There is doubt assailing all businesses right now, but worst off perhaps is the cruise industry. Companies like Royal Caribbean (NYSE:RCL) are in danger of dying. Any upside thesis has a glass bottom until the outlook for a Covid-19 vaccine is real. And since there will not be any sales flowing for a big chunk of 2020, RCL stock is an extreme speculative bet.
Nevertheless, I want to stay hopeful — perhaps the world will reopen in a few months and life will go back to quasi normal this year. I had the same idea that back in April when I wrote about some upside opportunity, and a 30% rally followed. The traders among us would have surely booked it and are looking for new entries.
The opportunity now presents itself once more, since RCL retraced almost 100% of the spike.
RCL Stock Trade Is the Same — Just Rinse and Repeat
The thesis is the same now as it was before, and conviction also remains low. RCL stock showed some life, but it was for a short stint. Now the bulls need to hold support so they can remount the rally effort. There were no new developments that make the way out from this crisis any easier this time around.
I know this sounds like an argument for a bearish bet, but it is important to set the plot with the proper optics. I reiterate — be careful about not turning this trade into a bigger investment than is logical. Because it’s not a matter of when but rather if they recover.
For the traders who chased the rally late and are now stuck in a losing trade, there is some hope. Royal Caribbean gave back almost the entire rally, and usually these are support zones unless we get new incremental bad news about the outlook. The world stopped moving at the peak of the crisis, so that bottom should hold on this retest.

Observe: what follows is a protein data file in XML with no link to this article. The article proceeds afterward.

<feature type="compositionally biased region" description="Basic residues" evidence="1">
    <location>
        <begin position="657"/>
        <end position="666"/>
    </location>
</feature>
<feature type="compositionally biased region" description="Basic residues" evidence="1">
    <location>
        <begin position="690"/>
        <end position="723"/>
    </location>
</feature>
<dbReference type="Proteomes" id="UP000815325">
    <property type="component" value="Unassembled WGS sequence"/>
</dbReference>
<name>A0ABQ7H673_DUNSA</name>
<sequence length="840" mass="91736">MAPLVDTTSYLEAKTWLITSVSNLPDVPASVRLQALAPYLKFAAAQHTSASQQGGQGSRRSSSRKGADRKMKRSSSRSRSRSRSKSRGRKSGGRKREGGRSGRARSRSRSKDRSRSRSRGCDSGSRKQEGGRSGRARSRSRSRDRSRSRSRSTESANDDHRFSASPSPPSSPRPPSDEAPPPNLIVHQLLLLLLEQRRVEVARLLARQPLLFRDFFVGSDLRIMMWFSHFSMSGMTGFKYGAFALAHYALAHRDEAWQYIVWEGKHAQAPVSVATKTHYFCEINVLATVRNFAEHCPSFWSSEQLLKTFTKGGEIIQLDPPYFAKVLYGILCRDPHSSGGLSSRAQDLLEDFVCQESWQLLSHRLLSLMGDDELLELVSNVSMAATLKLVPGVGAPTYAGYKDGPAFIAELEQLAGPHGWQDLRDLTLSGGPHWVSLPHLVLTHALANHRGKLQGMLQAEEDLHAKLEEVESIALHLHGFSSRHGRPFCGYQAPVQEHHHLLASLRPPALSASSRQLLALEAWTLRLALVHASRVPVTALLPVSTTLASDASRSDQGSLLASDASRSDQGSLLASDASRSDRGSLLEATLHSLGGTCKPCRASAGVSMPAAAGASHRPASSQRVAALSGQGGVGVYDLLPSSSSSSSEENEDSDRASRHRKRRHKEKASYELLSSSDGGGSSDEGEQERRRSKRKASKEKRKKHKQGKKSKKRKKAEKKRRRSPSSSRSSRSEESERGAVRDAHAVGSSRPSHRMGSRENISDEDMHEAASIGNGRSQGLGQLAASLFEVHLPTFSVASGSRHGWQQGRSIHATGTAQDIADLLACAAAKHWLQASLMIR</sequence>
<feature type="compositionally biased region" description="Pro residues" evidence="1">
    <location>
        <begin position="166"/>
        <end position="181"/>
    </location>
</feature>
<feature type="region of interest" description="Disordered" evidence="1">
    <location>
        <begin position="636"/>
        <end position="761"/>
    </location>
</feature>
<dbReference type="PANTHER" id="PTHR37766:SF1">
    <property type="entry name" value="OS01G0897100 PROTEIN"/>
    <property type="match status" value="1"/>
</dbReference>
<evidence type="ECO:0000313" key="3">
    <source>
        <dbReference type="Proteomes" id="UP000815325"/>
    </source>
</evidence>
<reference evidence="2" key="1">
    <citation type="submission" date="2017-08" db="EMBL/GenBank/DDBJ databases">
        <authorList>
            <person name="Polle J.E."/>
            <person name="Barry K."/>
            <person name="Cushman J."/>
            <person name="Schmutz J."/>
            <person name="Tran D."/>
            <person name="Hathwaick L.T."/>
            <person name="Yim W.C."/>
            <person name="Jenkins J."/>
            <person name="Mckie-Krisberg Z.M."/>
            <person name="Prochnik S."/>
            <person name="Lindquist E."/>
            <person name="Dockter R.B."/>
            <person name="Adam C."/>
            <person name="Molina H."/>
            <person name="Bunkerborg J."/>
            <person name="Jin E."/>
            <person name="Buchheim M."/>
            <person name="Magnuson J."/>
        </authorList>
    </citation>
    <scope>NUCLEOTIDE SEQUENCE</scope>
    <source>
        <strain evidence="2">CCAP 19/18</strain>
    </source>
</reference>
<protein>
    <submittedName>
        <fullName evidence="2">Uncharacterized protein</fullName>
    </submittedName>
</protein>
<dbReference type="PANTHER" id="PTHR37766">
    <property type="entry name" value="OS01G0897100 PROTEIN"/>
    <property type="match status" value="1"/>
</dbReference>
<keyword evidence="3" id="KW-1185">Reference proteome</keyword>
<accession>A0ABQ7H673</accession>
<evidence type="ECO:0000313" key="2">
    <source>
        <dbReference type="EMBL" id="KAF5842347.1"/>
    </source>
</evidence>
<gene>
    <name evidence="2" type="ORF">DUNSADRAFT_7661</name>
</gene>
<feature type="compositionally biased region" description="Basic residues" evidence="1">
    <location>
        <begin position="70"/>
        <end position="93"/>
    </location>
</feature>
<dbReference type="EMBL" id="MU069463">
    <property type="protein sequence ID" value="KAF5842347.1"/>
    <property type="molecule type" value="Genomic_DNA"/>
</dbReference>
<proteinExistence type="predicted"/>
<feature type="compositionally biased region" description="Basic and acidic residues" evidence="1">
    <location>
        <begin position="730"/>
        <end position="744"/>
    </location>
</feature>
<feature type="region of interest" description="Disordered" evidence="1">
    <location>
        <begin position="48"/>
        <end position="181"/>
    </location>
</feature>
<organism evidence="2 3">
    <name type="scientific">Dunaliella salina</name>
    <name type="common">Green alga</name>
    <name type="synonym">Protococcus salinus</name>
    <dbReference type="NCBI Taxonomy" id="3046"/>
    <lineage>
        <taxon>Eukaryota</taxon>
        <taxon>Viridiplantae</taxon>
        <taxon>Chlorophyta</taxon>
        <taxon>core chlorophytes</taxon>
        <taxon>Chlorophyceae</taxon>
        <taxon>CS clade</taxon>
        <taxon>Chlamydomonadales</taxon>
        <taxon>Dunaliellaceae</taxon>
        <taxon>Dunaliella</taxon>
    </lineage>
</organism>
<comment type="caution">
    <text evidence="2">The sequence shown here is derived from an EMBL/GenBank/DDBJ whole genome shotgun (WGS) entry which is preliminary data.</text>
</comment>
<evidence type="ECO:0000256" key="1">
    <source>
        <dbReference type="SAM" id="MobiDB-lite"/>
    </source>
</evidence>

Find the Right Levels on the Chart
The first base of support is through $34 per share. If it fails, then there will be buyers near $30.75 per share. But if that is lost, then the bears can attempt to push it another $6 lower from there.
This is why it is important for investors to define the type of trade this is. If it is an investment for the long term, then managing these gyrations is not so important. But for faster swing trades, it is imperative to know where to set the stop loss orders.
For the sake of optimism, I will mention that if the bulls can break out from $48.50 and then $50, they would invite many more buyers. But the baby steps now include finding the base first and chipping away at the resistances going into $34 to $41 per share.
For certain segments of the leisure category like cruise and airlines stocks, headlines are very important. The government is intent on saving high-profile business, but the consensus has not settled that cruises are safe like airlines. And even those are not out of the woods — yesterday the CEO of Boeing (NYSE:BA) rekindled those fears as he said it was likely that a U.S. carrier will go out of business this year. This was an irresponsible statement from one CEO to cause harm to the devastated share holder of another.
First of all, it was not necessary because he doesn’t know any any more than what is public on the likelihood of say United Airlines (NASDAQ:UAL) ‘going out of business.’ Second, there is a difference between filing for bankruptcy and going out of business. Airlines have filed for bankruptcies many times before and they continued operations. Most modern bankruptcies mean that companies get relief from debt burdens as they reorganize. Their creditors will be left holding the proverbial bag. And I suspect that would also be the worst case scenario for cruise companies.
The Fundamentals are Still as Iffy as When the Crisis Started
Notice that I still didn’t mention the RCL stock fundamentals — because there are none. The world is still mostly under quarantine, so there are hardly any non-essential sales going on. This heavily impacts cruise stocks like Royal Caribbean. Moreover, the concern now is the very existence of this company this year. Last week management let the investors know that they are setting up for better cash positions to help whether the storm.